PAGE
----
What Coronavirus Is Not and the Misinformation Surrounding COVID-19

What Coronavirus Is Not and the Misinformation Surrounding COVID-19

What Coronavirus Is Not and the Misinformation Surrounding COVID-19

The worst types of disasters are the ones that we do not know much about. This, of course, invites speculation, hysteria, and anxiety-driven decisions, and ultimately clouds what the facts really are. What is clear is that when a contagious disease is breaking out in random parts of a nation and people are dying from it, it frightens people. As a result, people are going to want answers; they are going to want to protect their families, and they will look to the country’s leaders for guidance. Practical advice and truth must be shared in order to prevent misinformation from running rampant and the “chicken little effect” from taking over.

Here are some common questions surrounding the novel COVID-19:

• Is COVID-19 airborne? There has been some confusion on whether or not the virus is airborne, such as in the diseases of the measles or chicken pox. According to the CDC, no evidence suggests that this virus is airborne. However, if you are sick, it is highly recommended that you protect others around you and in your community by wearing a mask to prevent the spread of germs from coughs and sneezes.

• Who is the most at risk? Moreover, individuals who are over 60 years old or have an underlying health condition such as cardiovascular disease, have a weakened immune system, a respiratory condition, or diabetes could have a high risk of developing a severe form of the virus. In a published study in the official China CDC Weekly, it was revealed that out of a subset of 44,700 infections confirmed in Chinese patients through lab tests, more than 80 percent were at least 60 years old, with half over 70.

• Is it safe to receive packages in the mail? Yes. The likelihood of an infected person contaminating commercial goods is low, and the risk of catching the virus that causes COVID-19 from a package that has been moved, travelled, and exposed to different conditions and temperature is also low.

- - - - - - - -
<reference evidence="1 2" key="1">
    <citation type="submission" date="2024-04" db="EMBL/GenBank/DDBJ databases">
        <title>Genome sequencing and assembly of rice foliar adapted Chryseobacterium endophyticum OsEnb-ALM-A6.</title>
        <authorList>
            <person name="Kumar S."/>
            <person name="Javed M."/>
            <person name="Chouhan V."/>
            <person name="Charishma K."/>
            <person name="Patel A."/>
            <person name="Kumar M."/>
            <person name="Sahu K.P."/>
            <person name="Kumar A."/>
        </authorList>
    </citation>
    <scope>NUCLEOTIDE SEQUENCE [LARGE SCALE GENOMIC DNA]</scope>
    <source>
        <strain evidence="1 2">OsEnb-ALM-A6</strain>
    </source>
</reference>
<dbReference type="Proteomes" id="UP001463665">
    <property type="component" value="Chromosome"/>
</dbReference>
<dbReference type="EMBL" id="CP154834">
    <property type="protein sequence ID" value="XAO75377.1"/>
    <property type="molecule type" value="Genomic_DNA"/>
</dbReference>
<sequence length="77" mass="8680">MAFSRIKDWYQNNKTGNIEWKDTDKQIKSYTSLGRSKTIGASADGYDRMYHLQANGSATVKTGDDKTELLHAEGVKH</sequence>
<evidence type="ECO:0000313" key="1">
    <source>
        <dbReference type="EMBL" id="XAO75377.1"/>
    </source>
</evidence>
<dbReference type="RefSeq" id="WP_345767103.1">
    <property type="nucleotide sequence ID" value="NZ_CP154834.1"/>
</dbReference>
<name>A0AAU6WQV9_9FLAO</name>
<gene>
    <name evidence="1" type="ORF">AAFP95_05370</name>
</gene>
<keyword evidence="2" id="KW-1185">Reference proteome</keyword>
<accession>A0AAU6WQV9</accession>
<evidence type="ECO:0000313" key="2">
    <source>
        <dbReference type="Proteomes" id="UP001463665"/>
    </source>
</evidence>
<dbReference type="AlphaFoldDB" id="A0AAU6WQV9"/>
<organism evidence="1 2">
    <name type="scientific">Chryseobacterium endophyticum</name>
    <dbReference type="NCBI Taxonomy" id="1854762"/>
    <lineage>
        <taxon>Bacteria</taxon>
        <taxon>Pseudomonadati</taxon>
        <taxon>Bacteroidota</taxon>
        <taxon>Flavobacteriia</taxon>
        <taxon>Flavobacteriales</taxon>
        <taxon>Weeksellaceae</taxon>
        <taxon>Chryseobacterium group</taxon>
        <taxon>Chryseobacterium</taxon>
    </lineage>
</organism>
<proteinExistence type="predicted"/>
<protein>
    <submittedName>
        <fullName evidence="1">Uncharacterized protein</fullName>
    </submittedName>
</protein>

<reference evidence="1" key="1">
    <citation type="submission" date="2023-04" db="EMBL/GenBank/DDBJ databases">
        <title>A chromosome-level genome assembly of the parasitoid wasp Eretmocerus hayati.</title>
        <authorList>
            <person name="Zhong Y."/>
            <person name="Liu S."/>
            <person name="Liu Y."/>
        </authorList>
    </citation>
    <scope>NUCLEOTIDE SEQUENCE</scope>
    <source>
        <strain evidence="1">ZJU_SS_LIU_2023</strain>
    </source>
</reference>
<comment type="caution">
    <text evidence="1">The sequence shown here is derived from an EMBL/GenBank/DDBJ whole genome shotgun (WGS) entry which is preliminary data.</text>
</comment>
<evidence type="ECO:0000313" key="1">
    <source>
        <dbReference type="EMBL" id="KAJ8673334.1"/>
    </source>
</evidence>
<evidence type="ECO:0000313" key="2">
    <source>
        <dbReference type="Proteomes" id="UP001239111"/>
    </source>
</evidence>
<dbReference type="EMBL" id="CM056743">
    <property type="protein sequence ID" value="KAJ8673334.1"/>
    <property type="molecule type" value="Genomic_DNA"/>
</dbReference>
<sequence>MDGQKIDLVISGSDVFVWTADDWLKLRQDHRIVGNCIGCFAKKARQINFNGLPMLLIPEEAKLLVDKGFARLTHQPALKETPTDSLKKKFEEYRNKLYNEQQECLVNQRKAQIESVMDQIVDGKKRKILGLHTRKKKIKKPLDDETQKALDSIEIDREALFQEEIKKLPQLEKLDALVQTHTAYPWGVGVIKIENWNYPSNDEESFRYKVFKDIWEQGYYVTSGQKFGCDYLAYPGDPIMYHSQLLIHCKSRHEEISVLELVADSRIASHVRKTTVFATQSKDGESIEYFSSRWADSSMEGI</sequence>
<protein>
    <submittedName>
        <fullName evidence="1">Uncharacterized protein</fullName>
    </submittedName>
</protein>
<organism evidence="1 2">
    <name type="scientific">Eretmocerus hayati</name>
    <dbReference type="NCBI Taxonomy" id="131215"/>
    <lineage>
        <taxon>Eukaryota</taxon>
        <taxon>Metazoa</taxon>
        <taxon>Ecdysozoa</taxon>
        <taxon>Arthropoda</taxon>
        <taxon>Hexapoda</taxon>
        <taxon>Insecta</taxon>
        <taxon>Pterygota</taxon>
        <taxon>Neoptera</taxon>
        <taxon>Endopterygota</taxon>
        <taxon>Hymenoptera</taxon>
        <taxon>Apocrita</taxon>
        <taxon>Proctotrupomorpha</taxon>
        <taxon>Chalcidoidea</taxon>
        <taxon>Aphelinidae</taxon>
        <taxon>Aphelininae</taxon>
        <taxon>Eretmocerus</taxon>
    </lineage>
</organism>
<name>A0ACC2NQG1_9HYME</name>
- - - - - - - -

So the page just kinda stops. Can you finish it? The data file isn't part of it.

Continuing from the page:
• Can I catch COVID-19 from my pet? No. There is no evidence that companion animals or pets such as cats and dogs have been infected or could spread the virus that causes COVID-19.

What Coronavirus Is Not and the Misinformation Surrounding COVID-19

• Will warm weather stop the outbreak? It is not yet known whether weather and temperature will impact the spread of COVID-19. Some other viruses, like the common cold and flu, spread more during cold weather months, but that does not mean it is impossible to become sick with these viruses during other months. At this time, it is not known whether the spread of COVID-19 will decrease when weather becomes warmer. There is much more to learn about the transmissibility, severity, and other features associated with COVID-19 and investigations are ongoing.

• Are pregnant women and children more susceptible to getting COVID-19? There is not currently information from published scientific reports about susceptibility of pregnant women to COVID-19. Pregnant women experience immunologic and physiologic changes that might make them more susceptible to viral respiratory infections, including COVID-19. There is no evidence that children are more susceptible to COVID-19. In fact, most confirmed cases of COVID-19 reported from China have occurred in adults. Relatively few infections in children have been reported, including in very young children.

• Should I be tested for COVID-19? Call your healthcare professional if you feel sick with fever, cough, or difficulty breathing and have been in close contact with a person known to have COVID-19, or if you live in or have recently traveled from an area with ongoing spread of COVID-19.

Related Post What Exactly Does COVID-19 Do to a Person?

What Coronavirus Is Not and the Misinformation Surrounding COVID-19

Symptoms of the Coronavirus

COVID-19 can be difficult to diagnose based on symptoms because it presents so similarly to a general cold or flu. Reported illnesses have ranged from mild symptoms to severe illness and death for confirmed coronavirus disease 2019 (COVID-19) cases.

Symptoms may appear 2–14 days after exposure:

  • • Fever
  • • Cough
  • • Shortness of breath
  • • Pneumonia (in some cases)
  • • Body aches
  • • Nausea and/or vomiting
  • • Diarrhea

What Coronavirus Is Not and the Misinformation Surrounding COVID-19

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